Types of Label Adhesive
Monday, July 14, 2014 1:53 PM
When considering what sort of label you’ll be using for your product, it’s important to think about how well you actually want your label to stick to your product and what kind of environment your product will be in. The different types of adhesives work well for specific applications and not well for others. Which adhesive to choose depends on the conditions your label will have to endure. the required longevity and it’s purpose.
There are four basic criteria of performance that an adhesive is evaluated on:
• Printer Converting – Die cutting and stripping.
• Initial Tack – How well the label sticks initially.
• Long Term Bond – After the the adhesive is set, how well the label performs.
• Consumer Use – Will the label will be exposed to; cold, water, heat, abrasives.
Pressure-sensitive label adhesives are commonly made from water based acrylic adhesives, with a smaller volume made using solvent based adhesives and hotmelt adhesives. The most common adhesive types are:
• Permanent – Typically not designed to be removed without tearing the stock, damaging the surface, or using solvents. The adhesion strength and speed can also be varied. For example, full adhesion can be nearly instant, or the label can be almost removable for a short period with full adhesion developing in minutes or hours (known as respositionable adhesives).
• Peelable – Adhesion is fairly strong and will not fall off in normal circumstances, but the label can be removed relatively easily without tearing the base stock or leaving adhesive behind on the old surface. The adhesive is usually strong enough to be applied again elsewhere. This type is frequently known as 'removable'. There are many different types of removable adhesives, some are almost permanent, some are almost 'ultra peelable'.
• Ultra-peelable – Designed principally for use on book covers and glass, when removed these adhesives labels do not leave any residue whatsoever. Adhesion is weak and only suitable for light duty applications. Normally these labels have very little adhesion to anything once they've been removed.
• Freezer or Frost fix – Most permanent and peelable adhesives have a service temperature limit of -10 degrees Celsius, whereas freezer (otherwise known as frost fix) adhesives have a service temperature -40 degrees Celsius and are suitable for deep freeze use.
• High Tack – A type of permanent adhesive that exhibits a high initial grab to the application surfaces, and is commonly used at higher coat weights to enable labels to adhere strongly to difficult, rough or dirty surfaces.
Before a label adhesive is chosen, many factors must be considered. These include the size of the label, the texture of the façade to be labeled and the mobility level required; some, such as retail labels, must be removed at some point, and others, such as shipping labels, can be left intact indefinitely.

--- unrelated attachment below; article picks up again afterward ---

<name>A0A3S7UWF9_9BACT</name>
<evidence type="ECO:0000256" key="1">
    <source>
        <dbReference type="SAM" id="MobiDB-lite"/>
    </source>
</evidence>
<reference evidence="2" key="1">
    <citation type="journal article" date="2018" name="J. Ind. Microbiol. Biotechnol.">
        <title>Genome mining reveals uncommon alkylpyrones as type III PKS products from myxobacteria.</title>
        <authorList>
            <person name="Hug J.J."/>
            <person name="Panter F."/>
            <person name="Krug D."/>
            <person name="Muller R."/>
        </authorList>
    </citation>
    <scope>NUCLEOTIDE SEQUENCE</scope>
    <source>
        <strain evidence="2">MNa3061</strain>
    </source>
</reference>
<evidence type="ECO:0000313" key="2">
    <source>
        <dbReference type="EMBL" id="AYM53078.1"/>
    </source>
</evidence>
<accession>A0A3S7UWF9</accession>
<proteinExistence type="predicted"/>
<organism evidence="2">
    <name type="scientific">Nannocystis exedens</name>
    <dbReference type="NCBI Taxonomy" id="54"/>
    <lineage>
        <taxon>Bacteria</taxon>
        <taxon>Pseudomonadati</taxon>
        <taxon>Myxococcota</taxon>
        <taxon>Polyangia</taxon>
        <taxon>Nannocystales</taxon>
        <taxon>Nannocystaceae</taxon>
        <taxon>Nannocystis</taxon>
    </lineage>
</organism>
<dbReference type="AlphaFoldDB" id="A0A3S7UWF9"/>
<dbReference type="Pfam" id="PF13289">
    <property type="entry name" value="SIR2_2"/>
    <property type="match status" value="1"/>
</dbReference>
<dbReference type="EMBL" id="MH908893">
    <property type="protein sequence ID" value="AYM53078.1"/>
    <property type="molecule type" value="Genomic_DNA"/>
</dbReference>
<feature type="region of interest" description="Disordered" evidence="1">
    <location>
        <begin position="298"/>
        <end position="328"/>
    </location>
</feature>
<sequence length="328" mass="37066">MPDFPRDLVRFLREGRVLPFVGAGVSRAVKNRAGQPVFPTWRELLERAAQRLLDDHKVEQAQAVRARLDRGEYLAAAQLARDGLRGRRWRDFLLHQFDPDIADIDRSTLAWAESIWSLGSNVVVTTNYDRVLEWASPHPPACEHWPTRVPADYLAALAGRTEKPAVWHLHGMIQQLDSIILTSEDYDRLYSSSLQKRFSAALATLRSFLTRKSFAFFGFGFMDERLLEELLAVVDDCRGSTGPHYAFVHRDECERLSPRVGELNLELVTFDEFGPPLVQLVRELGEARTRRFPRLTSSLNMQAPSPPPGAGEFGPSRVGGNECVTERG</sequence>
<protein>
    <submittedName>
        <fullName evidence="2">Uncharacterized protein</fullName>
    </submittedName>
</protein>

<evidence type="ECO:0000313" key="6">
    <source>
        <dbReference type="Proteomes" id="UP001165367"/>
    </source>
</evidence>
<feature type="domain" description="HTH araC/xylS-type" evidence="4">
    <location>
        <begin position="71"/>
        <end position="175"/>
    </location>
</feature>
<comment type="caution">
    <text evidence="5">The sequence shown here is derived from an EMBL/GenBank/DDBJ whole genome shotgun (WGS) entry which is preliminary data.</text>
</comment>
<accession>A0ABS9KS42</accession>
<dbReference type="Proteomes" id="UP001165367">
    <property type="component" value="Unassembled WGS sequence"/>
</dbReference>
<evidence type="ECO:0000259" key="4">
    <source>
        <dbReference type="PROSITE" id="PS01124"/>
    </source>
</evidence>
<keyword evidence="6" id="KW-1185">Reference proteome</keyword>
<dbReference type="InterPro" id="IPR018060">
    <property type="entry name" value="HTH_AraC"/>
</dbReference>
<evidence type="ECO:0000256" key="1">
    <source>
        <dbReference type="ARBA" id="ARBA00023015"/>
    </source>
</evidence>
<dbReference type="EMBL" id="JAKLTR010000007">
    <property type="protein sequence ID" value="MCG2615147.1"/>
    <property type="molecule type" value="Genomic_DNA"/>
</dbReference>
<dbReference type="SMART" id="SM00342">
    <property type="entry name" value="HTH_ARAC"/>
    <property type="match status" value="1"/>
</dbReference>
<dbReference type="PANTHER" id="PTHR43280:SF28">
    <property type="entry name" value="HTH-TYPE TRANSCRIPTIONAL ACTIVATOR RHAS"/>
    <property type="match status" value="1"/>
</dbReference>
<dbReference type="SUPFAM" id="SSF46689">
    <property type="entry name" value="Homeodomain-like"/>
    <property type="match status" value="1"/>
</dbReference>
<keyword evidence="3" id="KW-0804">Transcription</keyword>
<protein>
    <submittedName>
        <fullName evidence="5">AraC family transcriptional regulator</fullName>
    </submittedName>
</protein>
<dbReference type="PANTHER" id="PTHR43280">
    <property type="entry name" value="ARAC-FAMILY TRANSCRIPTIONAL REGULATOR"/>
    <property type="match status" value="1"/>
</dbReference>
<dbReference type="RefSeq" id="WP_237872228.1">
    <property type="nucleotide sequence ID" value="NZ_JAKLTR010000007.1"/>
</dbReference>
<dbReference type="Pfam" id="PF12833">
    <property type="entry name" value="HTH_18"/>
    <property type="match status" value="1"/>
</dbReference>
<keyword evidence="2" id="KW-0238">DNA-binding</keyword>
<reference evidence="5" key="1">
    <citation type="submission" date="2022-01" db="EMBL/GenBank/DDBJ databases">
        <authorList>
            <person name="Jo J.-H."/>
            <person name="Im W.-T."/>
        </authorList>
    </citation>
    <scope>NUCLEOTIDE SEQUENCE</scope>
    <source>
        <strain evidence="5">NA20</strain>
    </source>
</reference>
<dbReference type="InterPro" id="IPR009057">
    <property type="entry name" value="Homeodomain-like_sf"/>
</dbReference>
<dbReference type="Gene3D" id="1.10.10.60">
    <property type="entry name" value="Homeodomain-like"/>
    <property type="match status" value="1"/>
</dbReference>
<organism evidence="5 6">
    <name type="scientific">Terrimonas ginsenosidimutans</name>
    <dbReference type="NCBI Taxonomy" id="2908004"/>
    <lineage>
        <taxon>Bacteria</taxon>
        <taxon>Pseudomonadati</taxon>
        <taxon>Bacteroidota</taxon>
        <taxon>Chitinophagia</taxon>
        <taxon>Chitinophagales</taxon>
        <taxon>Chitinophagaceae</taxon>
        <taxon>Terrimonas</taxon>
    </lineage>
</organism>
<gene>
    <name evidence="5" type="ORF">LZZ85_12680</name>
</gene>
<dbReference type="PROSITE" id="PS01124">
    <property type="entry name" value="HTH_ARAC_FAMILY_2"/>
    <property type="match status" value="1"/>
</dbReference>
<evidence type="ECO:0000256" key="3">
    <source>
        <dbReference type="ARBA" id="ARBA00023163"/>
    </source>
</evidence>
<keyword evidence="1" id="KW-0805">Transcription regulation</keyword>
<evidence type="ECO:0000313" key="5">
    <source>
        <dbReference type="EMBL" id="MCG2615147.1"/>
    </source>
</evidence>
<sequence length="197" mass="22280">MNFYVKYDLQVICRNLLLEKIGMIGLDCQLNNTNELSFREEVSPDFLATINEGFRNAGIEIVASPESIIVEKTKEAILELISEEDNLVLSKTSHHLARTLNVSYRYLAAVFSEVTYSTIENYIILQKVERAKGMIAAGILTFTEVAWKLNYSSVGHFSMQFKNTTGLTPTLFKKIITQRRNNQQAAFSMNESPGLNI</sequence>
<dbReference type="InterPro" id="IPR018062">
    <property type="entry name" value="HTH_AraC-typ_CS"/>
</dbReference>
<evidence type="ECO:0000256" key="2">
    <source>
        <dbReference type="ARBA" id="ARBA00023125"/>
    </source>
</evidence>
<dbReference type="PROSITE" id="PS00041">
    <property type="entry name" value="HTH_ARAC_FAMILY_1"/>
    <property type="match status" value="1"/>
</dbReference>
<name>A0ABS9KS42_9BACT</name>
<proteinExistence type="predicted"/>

If a label is attached with the intent of it never being removed, or if only a solvent would remove it, it is called permanent. In some cases, before a label attains permanent status, it has a short period where it can be moved. These labels are often referred to as repositionable.
If a label will be exposed to a very moist environment, such as a freezer, refrigerator or cooler, water-based adhesives are not practical. They break down, and the labels can fall off the products, regardless of the surface to which they are applied. Water-based adhesives should only be used in dry environments.
Adhesives mainly composed of rubber are preferred for their tackiness. They are prone to failure when exposed to UV rays over extended periods of time. If the labels will not be exposed to sunlight, this type of adhesive works fine.
A peelable label is just that: it can be peeled off a surface ease. The surface exterior is not marred, and no adhesive residue is left behind. This type of label can normally be used two or three times and not lose its stickiness. An ultra-peelable label is popularly used on book jackets and glass, where no residue is acceptable. These labels can only be used once before the adhesive is gone.
For labels that will be exposed to freezing temperatures, freezer or frost fix adhesives are preferred. They withstand extreme cold without peeling or cracking. If a label is required to securely stick to a dirty, misshapen or rough surface, a high tack glue is needed. Static cling labels do not use a traditional adhesive but cling to very smooth surfaces such as glass using only a static charge.
If you have any questions about what kind adhesive would work best with your labeling project, please feel free to call us. We’re happy to help and point you in the right direction!